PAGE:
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Jewish Mission Then and Now

Dear Fellow Workers,

Over thirty years ago (on 3 July 1979 to be precise), IVP published Michael Green’s slim but important volume Evangelism: Now and Then. The cover featured two cartoon panels, the first of which portrayed a very nervous young man on a soapbox, with a 1970s state-of-the-art public address system and other must-have evangelistic paraphernalia, clasping a ‘How To Evangelise Kit’. In the second panel, a beaming apostolic figure holds a scroll while joyfully preaching the gospel. Talk about one picture being worth a thousand words!

In November, CWI will be 170 years old. In terms of culture and technology, more changes have taken place in the last seventeen decades than took place in the previous seventeen centuries. In 1842, Judaism had remained virtually unchanged for a millennium and a half, and through that same period the Jews had been maligned and persecuted as ‘Christ killers’. Modes of transport had remained largely unchanged since the first century, people still believed there were concepts such as truth and untruth, and communication still took place through speech and the written or printed word. In the mid-nineteenth century there were no cars or planes, and there were no radios or TVs, let alone iPads, iPhones and the World Wide Web. The dissemination of the gospel still took place primarily in the same way as when the apostles proclaimed it.

In the seventeenth century, English and Scottish Puritans regarded the Jews as the people of God and began to pray for their salvation. The end of the eighteenth century witnessed the birth of the modern missions movement, and hundreds of intrepid missionaries left these shores to convert the heathen, many of them never to return. Before long, evangelistic attention began to focus on God’s elect people, the Jews. In 1796 The Evangelical Magazine lamented that ‘amongst all the benevolent plans which have been formed to secure the salvation of sinners, how little attention has been paid to the state of the Jews! They have lived and traded with us, and we have scarcely reflected on their melancholy state, as outcasts of God.’

In 1809, the London Society for Promoting Christianity amongst the Jews, now the Church’s Ministry among Jewish People, was founded, and in 1839 four Church of Scotland ministers – Robert Murray McCheyne, Dr Alexander Black, Dr Alexander Keith and Andrew Bonar – set sail on a six-month Mission of Enquiry to explore the possibility of establishing a mission to the Jews in what was then Palestine. The work amongst the Jews that resulted from the Mission of Enquiry commenced not in Palestine but in Budapest in 1842. The following year, a disruption in the Church of Scotland led to the founding of the Free Church of Scotland, under whose wing the mission in Budapest afterwards operated.

At the same time thousands of Jews fleeing persecution in Eastern Europe were arriving in London and, on 7th November 1842, a number of eminent London ministers met at the Scottish Church in Regent Square, to form The British Society for the Propagation of the Gospel among the Jews. Nineteenth century mission founders weren’t into brevity, nor for that matter were some in the twentieth century. After becoming The International Society for the Evangelisation of the Jews in the 1960s, the mission became Christian Witness to Israel when it joined with the Barbican Mission to the Jews in 1976.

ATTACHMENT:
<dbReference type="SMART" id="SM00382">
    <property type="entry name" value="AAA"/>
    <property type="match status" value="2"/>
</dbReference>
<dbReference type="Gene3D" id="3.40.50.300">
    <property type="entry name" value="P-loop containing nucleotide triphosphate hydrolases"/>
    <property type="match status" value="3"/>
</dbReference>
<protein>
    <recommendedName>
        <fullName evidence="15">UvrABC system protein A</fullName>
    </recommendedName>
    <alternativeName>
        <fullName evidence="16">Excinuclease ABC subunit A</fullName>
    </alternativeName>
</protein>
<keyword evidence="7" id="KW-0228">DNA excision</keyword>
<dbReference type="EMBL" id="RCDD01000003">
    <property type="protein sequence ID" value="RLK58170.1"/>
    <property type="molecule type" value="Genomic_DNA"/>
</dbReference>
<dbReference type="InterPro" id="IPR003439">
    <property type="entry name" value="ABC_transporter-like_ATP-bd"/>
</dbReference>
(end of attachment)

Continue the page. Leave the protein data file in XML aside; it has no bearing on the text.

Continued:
So, here we are 170 years later. Are we any nearer to seeing the salvation of the Jewish people? Consider the following statistics. It has been estimated that there were about twelve Jewish believers in the land when the state of Israel was founded in 1948. Twenty years later there were still so few that they all knew each other. In 1988, the number of believers was still only a few hundred. Today, a little over twenty years later, no one knows for sure how many Jewish believers there are in Israel; the estimates range from 12,000 to 20,000. On Google’s Israel search engine, the most frequently Googled words are ‘Yeshua’ (Jesus) and ‘Brit Hadashah’ (New Covenant). At New Age festivals, increasing numbers of Jewish people come for ‘Life Readings’ at The Jesus Experience.

All this is, of course, encouraging but the bulk of the nation is still without Messiah. We rejoice in the great number of Jewish people turning to Messiah but they are still a minority. Added to that, Christian opinion is swinging against Israel and the Jewish people. Also there is also a move taking place within evangelicalism that is undermining not only Jewish mission but also mission as a whole, and I will be addressing that issue in the next edition of the Herald.

The nineteenth century greats who laid the foundation of our mission were successful because the Holy Spirit was with them. We intend to use every tool, every piece of technology, every means we can while at the same time acknowledging we can accomplish nothing without the Holy Spirit. The great work that started 170 years ago was preceded by prayer. Each year when I travel to Scotland for the annual tour of churches, a retired minister assures me that he prays daily ‘with tears’ for the salvation of Israel. Imagine if that were true of us all! I’m making a decision, even as I write, to never let a day go by when I don’t pray for the salvation of Israel. And may God grant it to be with tears. 170 years after the founding of this great work I’m asking you to join me as watchmen on the walls of Jerusalem, who ‘never hold their peace day or night’ and who ‘give him no rest till he establishes and till he makes Jerusalem a praise in the earth’ (Isaiah 62:6,7).

Yours for the salvation of Israel.

This article was first published in the Autumn Herald 2012

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